The findings of this study have justified the use of an altered feedback paradigm to investigate the function of auditory feedback in speech regulation. Significantly slower speech and a more variable speaking rate were observed in response to delaying the SF even when feedback audibility was substantially limited by the degree of hearing loss (severe to profound in the HA group) and when the asynchronous air-conducted signal was not competing with the bone-conducted speech (in the case of CI users). For the HA group, however, such effects were significantly reduced with the loss of speech information that was introduced by spectral smearing. Taken together, these findings suggest that the speakers were attending to their auditory feedback, and when the speech information was not sufficiently discernible owing to the acoustic degradations, asynchrony of production and auditory feedback was of no consequence to their speech production. In contrast, the CI users' response to feedback delay was not significantly changed by spectral alterations, indicating that even the most spectrally degraded feedback provided some speech information for these speakers. This conclusion is perhaps further corroborated by the finding that the regularity of speaking rate significantly decreased under SAF (taking such variability to indicate an increasing difficulty in detecting speech information in the feedback).23
The effect of feedback manipulations on voice pitch proved significant for the HA group but was less clear in the case of CI users. Specifically, HA subjects significantly raised their voice pitch when the feedback was spectrally altered and when unaltered speech was substantially delayed (≥50 milliseconds). The increase in pitch was comparable across different feedback manipulations. As a group, CI users showed no significant effect on voice pitch under any of the feedback manipulations. However, this finding should be considered with caution given the apparent individual differences in the direction of pitch changes under altered feedback. Future research should provide more data to evaluate this issue.
Two arguments may illuminate these findings. In normal-hearing adults, the response to delayed feedback most commonly includes pitch increase and is interpreted as an indication of an increase in the overall speech effort induced by difficult listening conditions.24 Findings from the HA group are consistent with this trend and perhaps warrant the same interpretation.
Second, subjects in the HA group might have received significant information about their voice pitch through bone conduction. Given the amount of their hearing loss in the low-frequency region where F0 changes occur, pitch information was potentially audible to them. In contrast, CI users have no access to such signal, and the low-frequency information was filtered out from their feedback. The absence of such information could account for the inconsistencies in their response to various feedback alterations.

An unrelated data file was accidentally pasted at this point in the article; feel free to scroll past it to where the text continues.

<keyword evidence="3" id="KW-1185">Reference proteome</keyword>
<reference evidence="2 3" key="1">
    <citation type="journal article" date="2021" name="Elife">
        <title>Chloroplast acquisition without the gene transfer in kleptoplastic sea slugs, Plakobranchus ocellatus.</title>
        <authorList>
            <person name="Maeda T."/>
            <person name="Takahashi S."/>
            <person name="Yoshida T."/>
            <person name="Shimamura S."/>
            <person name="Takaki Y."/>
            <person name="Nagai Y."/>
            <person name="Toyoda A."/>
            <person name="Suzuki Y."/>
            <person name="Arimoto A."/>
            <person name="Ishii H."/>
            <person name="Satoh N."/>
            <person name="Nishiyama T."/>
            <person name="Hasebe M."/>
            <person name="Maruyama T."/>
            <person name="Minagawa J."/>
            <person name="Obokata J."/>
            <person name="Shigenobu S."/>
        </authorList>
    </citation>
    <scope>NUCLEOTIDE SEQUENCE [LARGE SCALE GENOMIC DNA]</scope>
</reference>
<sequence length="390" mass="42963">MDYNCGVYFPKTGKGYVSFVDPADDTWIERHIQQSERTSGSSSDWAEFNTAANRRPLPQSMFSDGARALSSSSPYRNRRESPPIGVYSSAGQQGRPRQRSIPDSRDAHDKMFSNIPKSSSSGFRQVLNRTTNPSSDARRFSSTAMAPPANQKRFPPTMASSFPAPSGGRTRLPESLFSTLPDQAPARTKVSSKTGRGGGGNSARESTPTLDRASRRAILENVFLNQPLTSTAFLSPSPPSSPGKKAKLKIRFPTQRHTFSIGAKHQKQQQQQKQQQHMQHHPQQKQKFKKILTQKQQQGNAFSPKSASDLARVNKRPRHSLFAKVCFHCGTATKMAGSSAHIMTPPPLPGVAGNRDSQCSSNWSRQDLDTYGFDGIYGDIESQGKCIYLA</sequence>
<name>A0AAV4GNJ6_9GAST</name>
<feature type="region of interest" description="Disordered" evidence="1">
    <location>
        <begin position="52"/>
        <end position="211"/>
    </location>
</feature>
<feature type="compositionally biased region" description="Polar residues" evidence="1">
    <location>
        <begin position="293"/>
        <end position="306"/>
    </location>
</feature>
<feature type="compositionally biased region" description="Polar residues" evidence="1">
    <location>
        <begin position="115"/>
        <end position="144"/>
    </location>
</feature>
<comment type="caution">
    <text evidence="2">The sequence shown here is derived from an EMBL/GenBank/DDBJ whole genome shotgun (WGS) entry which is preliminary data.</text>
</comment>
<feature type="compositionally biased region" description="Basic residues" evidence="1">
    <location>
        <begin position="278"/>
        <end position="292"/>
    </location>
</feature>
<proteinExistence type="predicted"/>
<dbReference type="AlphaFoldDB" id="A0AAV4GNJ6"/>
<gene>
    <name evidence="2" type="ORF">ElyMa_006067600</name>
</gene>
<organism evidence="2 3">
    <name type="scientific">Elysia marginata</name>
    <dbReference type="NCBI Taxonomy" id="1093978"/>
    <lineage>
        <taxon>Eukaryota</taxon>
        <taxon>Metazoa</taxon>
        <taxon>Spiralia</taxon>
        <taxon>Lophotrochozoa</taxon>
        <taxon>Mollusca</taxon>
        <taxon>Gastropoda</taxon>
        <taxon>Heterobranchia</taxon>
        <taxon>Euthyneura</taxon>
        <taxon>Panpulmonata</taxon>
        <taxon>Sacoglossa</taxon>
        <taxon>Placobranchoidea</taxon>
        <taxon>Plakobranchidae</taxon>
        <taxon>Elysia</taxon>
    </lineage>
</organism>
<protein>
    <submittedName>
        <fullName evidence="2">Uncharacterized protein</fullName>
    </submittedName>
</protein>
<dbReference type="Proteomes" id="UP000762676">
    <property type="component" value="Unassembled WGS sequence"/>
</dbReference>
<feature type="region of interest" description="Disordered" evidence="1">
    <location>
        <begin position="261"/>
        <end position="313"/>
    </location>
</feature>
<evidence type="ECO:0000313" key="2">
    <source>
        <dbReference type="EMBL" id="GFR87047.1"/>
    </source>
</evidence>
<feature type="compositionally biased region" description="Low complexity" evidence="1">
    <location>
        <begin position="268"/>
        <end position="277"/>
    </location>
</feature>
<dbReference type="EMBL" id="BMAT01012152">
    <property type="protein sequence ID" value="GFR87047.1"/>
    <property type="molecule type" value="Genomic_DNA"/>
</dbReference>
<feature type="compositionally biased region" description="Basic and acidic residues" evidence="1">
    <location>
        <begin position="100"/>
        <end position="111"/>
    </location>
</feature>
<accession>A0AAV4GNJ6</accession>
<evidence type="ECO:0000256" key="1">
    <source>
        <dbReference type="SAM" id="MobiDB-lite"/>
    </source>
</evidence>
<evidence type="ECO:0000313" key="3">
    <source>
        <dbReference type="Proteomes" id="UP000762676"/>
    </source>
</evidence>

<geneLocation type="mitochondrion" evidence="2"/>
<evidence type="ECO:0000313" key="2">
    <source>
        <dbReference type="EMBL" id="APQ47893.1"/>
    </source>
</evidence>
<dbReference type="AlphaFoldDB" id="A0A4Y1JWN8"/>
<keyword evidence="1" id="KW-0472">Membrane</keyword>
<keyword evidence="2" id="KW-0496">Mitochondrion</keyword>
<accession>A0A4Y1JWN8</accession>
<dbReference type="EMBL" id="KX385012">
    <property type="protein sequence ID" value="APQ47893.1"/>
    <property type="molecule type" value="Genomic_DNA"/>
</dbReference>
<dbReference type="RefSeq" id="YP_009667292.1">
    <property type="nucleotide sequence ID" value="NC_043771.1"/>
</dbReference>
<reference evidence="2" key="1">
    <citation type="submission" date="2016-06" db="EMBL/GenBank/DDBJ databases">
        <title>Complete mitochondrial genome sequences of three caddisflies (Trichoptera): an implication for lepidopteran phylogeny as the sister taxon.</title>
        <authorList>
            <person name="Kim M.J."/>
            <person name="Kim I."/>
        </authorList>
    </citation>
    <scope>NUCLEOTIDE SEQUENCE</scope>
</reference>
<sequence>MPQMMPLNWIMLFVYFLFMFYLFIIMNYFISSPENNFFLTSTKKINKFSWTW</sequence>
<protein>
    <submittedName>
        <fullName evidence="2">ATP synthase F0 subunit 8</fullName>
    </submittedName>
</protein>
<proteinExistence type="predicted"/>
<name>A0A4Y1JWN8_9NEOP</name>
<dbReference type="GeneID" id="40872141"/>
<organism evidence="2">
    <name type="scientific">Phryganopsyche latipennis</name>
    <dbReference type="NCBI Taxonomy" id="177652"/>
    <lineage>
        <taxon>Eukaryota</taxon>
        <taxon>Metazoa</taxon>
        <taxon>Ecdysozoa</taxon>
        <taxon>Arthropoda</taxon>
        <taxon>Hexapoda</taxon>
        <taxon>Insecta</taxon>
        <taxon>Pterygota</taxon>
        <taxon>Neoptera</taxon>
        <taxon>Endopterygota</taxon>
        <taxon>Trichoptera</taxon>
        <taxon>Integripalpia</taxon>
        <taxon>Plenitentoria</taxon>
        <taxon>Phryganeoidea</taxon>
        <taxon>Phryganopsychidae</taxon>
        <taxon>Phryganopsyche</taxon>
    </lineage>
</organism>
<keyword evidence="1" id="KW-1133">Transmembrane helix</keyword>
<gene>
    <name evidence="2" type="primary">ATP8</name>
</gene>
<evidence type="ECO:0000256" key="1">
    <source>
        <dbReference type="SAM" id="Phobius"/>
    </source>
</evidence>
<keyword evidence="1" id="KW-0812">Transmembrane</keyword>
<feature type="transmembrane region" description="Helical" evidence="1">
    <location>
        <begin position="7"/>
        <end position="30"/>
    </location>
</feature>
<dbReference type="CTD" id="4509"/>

In summary, this study focused on speakers who already had an established mapping between the sounds and the articulatory activity that can produce them. It sought to discover how experimentally imposed changes in self-generated speech sounds may affect articulation. The results suggest that the effects depend on the degree to which this mapping has been disturbed. At this time, little is known about the regulatory role of auditory feedback in the speech-acquisition stage. It is not possible to predict if attention to auditory feedback would equally depend on the quality of its content and how discernible the speech information is when the perception-production correspondence is still developing. However, acoustic alterations of speech feedback are a promising tool for investigating such questions.
In conclusion, temporal and spectral alterations of speech feedback influenced the speaking rate and voice pitch differentially for the 2 groups of subjects. The results indicated that the impact of auditory feedback on speech production depended on the amount and kind of speech information this feedback provided to the speaker. The method proved useful in probing the regulation of speech production based on auditory feedback. Future work should examine the effects on other parameters of speech production, including those pertaining to segmental articulation. Also warranted would be research focusing on developmental changes in the manner and the degree to which auditory feedback is used for speech regulation.
Corresponding author and reprints: Dragana Barac-Cikoja, PhD, Gallaudet Research Institute, HMB N205F, Gallaudet University, 800 Florida Ave NE, Washington, DC 20002 (e-mail: firstname.lastname@example.org).
Submitted for publication September 2, 2003; final revision received November 20, 2003; accepted November 26, 2003.
This work was supported by the Priority Area Grant from the Gallaudet Research Institute.
This study was presented at the Ninth Symposium on Cochlear Implants in Children; April 25, 2003; Washington, DC. Preliminary results were also reported at the 141st meeting of the Acoustical Society of America; June 8, 2001; Chicago, Ill; and at the Conference on Implantable Auditory Prostheses; August 20, 2001; Asilomar, Calif.
I thank Chizuko Tamaki, BS, Nancy McIntosh, AuD, and Lannie Thomas, BS, for their help in collecting and analyzing data. I am also thankful to Peggy Nelson, PhD, for helpful discussions of various aspects of this study, and Paula Tucker, EdS, and Robert C. Johnson, MA, for help in preparation of the manuscript.